This is the kind of leader Kinjerski and Skrypnek (2006) call an inspiring leader. In their research, inspiring leadership emerged as instrumental in all the factors that fostered spirit at work, including building a sense of community among members of the organization. So, what is inspiring leadership? According to Kinjerski and Skrypnek, inspiring leaders create a culture of caring. They focus on relationships and are concerned about the welfare of the follower. In a culture of caring, everyone shares and feels they are making a genuine contribution. Inspiring leaders practice enabling leadership that results in regular communication with members so they are informed and equipped to be competent in their own work and to be involved in the organization’s decision-making processes. In this regard, inspiring leaders plant the seeds but let the members bring those seeds to fruition. Finally, inspiring leaders model and cultivate behaviors consistent with the vision and philosophy of the organization. They actually go beyond vision casting to communicate clarity of intention about the higher intent and purpose of the organization.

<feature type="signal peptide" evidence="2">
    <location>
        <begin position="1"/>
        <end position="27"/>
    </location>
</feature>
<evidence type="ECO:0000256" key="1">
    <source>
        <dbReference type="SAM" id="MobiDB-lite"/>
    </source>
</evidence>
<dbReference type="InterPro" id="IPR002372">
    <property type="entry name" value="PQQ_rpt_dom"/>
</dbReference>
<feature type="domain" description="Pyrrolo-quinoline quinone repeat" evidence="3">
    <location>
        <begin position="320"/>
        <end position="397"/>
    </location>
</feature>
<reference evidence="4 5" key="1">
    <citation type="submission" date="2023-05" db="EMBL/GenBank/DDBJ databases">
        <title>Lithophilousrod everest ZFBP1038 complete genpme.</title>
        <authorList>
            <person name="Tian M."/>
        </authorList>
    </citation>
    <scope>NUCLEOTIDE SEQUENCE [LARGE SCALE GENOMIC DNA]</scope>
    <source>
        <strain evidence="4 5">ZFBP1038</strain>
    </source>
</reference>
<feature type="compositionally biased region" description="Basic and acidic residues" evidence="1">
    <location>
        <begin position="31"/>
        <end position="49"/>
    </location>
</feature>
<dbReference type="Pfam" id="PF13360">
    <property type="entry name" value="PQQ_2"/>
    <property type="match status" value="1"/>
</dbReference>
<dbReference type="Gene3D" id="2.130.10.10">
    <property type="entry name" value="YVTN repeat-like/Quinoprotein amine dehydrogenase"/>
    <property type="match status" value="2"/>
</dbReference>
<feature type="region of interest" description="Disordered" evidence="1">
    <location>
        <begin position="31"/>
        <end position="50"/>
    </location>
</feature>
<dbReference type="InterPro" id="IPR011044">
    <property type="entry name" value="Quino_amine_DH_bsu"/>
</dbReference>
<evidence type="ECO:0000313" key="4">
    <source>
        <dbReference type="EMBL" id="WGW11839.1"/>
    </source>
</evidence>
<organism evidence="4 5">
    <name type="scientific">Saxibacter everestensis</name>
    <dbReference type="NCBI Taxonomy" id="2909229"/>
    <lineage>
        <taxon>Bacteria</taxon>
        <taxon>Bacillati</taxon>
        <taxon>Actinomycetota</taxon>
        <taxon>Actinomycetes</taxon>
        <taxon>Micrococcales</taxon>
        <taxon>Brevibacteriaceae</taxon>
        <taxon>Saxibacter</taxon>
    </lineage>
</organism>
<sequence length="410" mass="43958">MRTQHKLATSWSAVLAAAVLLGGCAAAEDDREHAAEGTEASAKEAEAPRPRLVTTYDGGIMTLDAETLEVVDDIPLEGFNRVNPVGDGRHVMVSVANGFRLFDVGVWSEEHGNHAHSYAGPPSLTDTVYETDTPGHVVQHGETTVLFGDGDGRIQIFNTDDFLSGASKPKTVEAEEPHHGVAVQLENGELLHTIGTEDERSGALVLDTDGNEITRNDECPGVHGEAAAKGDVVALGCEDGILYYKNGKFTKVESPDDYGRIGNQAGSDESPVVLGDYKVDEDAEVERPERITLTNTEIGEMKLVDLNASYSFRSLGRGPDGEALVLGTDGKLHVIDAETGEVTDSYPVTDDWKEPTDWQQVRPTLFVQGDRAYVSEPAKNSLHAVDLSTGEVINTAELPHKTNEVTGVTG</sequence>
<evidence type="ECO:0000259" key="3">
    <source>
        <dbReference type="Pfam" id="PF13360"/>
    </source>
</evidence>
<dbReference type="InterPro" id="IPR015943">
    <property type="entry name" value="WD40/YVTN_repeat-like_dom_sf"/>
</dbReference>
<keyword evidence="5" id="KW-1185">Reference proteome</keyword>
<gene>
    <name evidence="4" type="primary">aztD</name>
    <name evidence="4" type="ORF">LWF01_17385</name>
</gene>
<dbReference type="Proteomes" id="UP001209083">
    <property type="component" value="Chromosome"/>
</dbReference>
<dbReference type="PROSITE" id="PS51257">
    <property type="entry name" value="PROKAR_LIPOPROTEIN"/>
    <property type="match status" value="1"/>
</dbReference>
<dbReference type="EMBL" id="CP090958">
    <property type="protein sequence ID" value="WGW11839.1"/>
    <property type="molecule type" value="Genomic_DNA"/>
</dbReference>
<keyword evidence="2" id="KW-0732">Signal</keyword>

Do inspiring leaders really exist or is this nothing more than an ideal to which all leaders should aspire? Is it really possible to empower members of an organization to function in a genuine sense of committed and productive community? It is possible, but it will never take place outside the bonds of relationship. Leadership is based on relationship. Those who aspire to lead and those who choose to follow must take into account that they are involved in relationship. A leader who aspires to build community without investing in the relationships inherent in the community is aspiring to an act of futility. At the core of community is trust and respect, which are products of relationship. Kouzes and Posner (2004) say credible leaders build a strong sense of community. These leaders can take people to where they have never been before, but this requires the leader and constituents to be on the same path. Leaders and followers walking the same path, in the same direction, form relationships.